As the elections near, politicians are ramping up the rhetoric, but still failing to deal with the fiscal cliff, a huge issue in the minds of analysts and investors. Although we wish that legislators would get their priorities straight and do their jobs, it is unlikely that any major resolution will be reached until after the elections. Should you have any questions about how the fiscal cliff or any other issue could affect your personal financial picture, please contact us. We are always happy to provide guidance.




Monday: Dallas Fed Mfg. Survey

Tuesday: S&P Case-Shiller HPI, Consumer Confidence

Wednesday: New Home Sales, EIA Petroleum Status Report

Thursday: Durable Goods Orders, GDP, Jobless Claims, Pending Home Sales Index

Friday: Personal Income and Outlays, Chicago PMI, Consumer Sentiment

Data as of 9/21/2012


Since 1/1/2012




Standard & Poor’s 500
























10-year Treasury Note (Yield Only)






Notes: All index returns exclude reinvested dividends, and the 5-year and 10-year returns are annualized.
Sources: Yahoo! Finance, MSCI Barra. Past performance is no guarantee of future results.
Indices are unmanaged and cannot be invested into directly. N/A means not available.


Homebuilders see strong third quarter. In a further sign that the housing sector may have turned the corner, U.S. homebuilder KB Homes, reported strong third quarter earnings. The company reports that it is experiencing rising orders for new homes as inventory drops and housing prices rise.[v]

Jobless claims rise in 26 states. Unemployment rates rose in 26 states in August, according to a Labor Department report, although most states still showed lower rates than a year ago. 42 states and the District of Columbia had lower rates last month than in August 2011.[vi]

Oil prices near $93 per barrel. Oil prices rose higher Friday as traders weighed slowing economic growth and reduced demand for oil against potential supply disruptions in the Middle East. Higher energy prices as we head into the winter months could hit consumer spending hard.[vii]

Concern grows about China’s hard landing. A raft of negative economic reports is raising concerns that China’s economy will not recover. A one-two punch of softening domestic and foreign demand is threatening the giant’s economic stability. A recent report shows that manufacturing grew only slightly in September and that foreign direct investment fell in August for the third month in a row.[viii]


“Leadership is a potent combination of strategy and character. But if you must be without one, be without the strategy.” – Norman Schwarzkopf


Weekly Update – September 17, 2012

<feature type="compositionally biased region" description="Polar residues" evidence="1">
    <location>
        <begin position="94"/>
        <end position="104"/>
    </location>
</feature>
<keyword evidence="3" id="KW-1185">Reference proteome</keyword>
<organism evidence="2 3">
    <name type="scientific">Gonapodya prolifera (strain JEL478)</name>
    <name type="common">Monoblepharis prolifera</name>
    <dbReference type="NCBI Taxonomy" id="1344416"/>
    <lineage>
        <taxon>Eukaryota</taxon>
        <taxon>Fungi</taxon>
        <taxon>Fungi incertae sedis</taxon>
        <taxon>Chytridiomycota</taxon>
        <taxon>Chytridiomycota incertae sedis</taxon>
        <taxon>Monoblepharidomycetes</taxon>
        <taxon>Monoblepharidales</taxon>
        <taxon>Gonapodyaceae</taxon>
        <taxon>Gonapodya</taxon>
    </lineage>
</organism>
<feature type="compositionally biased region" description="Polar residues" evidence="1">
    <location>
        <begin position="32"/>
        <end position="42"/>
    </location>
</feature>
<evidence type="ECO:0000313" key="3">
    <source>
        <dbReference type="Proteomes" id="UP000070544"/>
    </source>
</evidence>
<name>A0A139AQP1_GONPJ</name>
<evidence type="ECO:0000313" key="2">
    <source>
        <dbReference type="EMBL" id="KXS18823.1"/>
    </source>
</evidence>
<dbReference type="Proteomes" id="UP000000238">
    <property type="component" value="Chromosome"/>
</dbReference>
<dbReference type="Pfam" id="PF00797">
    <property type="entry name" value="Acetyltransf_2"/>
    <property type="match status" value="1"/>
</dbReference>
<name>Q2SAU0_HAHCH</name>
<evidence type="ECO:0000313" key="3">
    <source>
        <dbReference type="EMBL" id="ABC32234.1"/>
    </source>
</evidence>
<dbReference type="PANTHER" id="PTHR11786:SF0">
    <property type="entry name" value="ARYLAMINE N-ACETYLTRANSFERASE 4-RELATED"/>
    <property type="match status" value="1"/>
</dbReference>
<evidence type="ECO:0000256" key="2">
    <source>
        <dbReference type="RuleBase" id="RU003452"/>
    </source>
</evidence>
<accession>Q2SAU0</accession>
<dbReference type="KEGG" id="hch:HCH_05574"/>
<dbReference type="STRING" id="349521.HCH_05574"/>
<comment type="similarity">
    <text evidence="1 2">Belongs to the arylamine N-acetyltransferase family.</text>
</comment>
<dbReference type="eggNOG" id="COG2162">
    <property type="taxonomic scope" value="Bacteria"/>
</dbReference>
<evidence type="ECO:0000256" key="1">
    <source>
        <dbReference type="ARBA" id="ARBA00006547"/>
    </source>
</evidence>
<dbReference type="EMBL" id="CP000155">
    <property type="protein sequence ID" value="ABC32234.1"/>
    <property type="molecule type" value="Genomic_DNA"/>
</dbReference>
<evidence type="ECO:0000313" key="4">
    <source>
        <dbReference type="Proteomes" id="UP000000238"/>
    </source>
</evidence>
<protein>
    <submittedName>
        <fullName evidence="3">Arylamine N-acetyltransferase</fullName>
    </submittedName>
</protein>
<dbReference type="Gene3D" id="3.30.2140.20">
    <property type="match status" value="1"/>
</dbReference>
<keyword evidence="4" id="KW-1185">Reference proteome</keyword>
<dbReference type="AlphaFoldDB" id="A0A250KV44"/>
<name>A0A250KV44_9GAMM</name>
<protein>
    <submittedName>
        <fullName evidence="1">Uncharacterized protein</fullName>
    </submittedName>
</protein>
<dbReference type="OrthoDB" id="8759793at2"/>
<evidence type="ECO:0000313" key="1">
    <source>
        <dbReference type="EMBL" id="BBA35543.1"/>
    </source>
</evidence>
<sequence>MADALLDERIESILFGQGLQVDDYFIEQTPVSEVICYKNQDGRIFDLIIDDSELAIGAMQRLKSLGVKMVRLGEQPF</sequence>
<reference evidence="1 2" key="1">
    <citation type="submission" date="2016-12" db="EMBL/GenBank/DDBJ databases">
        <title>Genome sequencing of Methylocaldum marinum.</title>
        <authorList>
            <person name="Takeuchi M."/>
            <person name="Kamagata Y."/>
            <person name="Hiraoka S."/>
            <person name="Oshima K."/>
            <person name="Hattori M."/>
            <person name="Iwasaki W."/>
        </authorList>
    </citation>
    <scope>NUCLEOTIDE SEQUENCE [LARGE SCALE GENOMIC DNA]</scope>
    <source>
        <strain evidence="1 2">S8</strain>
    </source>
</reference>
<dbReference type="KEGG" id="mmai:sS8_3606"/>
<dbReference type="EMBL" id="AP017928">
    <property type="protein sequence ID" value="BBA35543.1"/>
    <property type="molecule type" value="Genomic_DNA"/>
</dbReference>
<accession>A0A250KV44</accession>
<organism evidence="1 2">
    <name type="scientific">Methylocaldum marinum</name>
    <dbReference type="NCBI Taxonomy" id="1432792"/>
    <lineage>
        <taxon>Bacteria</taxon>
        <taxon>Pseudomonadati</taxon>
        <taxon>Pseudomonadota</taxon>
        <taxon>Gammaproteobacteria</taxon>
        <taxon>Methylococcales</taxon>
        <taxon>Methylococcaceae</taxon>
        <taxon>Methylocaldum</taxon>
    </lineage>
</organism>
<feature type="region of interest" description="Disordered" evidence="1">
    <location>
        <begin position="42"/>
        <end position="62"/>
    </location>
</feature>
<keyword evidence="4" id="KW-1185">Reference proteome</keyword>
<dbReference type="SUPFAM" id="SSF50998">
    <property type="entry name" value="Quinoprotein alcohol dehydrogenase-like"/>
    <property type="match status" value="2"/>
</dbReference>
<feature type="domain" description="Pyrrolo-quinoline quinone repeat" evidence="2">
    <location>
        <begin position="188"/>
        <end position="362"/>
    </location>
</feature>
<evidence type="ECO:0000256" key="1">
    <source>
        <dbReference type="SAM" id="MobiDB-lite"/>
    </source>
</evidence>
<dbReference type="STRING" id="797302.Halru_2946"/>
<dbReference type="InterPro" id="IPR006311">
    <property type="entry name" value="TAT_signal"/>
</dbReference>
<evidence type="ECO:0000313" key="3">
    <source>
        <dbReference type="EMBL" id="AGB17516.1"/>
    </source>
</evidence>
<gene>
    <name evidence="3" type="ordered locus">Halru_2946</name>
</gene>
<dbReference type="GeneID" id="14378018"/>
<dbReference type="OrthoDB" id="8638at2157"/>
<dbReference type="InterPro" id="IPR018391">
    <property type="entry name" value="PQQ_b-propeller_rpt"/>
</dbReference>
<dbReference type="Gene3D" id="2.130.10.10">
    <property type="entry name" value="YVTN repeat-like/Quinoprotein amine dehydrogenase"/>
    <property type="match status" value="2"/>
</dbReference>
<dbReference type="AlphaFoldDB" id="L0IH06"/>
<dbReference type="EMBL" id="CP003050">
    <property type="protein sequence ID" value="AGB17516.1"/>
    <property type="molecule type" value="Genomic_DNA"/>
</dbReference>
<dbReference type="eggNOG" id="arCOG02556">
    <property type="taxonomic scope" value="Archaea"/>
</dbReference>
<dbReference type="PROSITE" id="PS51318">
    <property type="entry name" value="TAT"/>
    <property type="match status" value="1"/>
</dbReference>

Markets experienced a sharp rally last week as the Federal Reserve unleashed its long-expected quantitative easing. The major indices closed higher with The S&P gaining 1.94%, the Dow gaining 2.15%, and the Nasdaq picking up 1.52%.


Under the pressure of the previous week’s disappointing jobs report, the Fed finally let the genie out of the bottle. The report showed that the economy had added just 96,000 jobs in August, a number much lower than economists expected.[i] This was enough to get the Fed to finally launch long-awaited additional quantitative easing. Under QE3, the Fed has made an open-ended commitment to buy mortgage-backed securities to the tune of $40 billion per month. The move is designed to lower long-term interest rates and spur more lending to businesses and consumers. The Fed said it also will “closely monitor” the economy and continue these purchases and possibly expand them until it sees substantial improvement in the outlook for the labor market.[ii] This open-ended commitment means that QE3 will last as long as the Fed wants it to and we cannot be sure when it will end.


The Fed’s recent action sends a signal to businesses and investors that it fully intends to use its powers in a major (and unusual) way to spur economic growth. That is a powerful statement to make in a time of economic uncertainty. QE3 is designed to convince businesses to invest in the future by assuring them that the Fed stands ready to do whatever is necessary.


On the negative side, our concern is that QE3 will simply add to the already enormous national deficit without dealing with the underlying causes of our current economic weakness. We are also skeptical that the Fed’s actions will convince banks to lend aggressively; rates are already at historic lows, but businesses and homeowners are still having trouble borrowing from gun-shy lenders. In short, QE3 is not a magic bullet that will solve our economic issues. In fact, it may actually add to our problems when the Fed is forced to unload all the bonds it has purchased – not just the QE3 bonds, but the $2 trillion in Treasury bonds it bought during QE1 and QE2 as well. Selling all that debt will drive up interest rates and may stall the recovery just when it has finally taken off.


So, what can we expect next? It’s clear that markets are jubilant about finally seeing what the Fed had in store. However, once investors get over their reaction high, if the economic numbers don’t show improvement, markets will likely retreat. Although we hope that businesses respond positively to the Fed’s move by increasing hiring and capital investment, we really want to see Congress pull itself together enough to address the fiscal cliff and tighten its purse-strings. If you have any questions about how QE3 or any economic issue will affect your portfolio, please feel free to call or e-mail us. We are delighted to be of service.



Monday: Empire State Mfg. Survey

Tuesday: Treasury International Capital, Housing Market Index

Wednesday: Housing Starts, Existing Home Sales, EIA Petroleum Status Report

Thursday: Jobless Claims, Philadelphia Fed Survey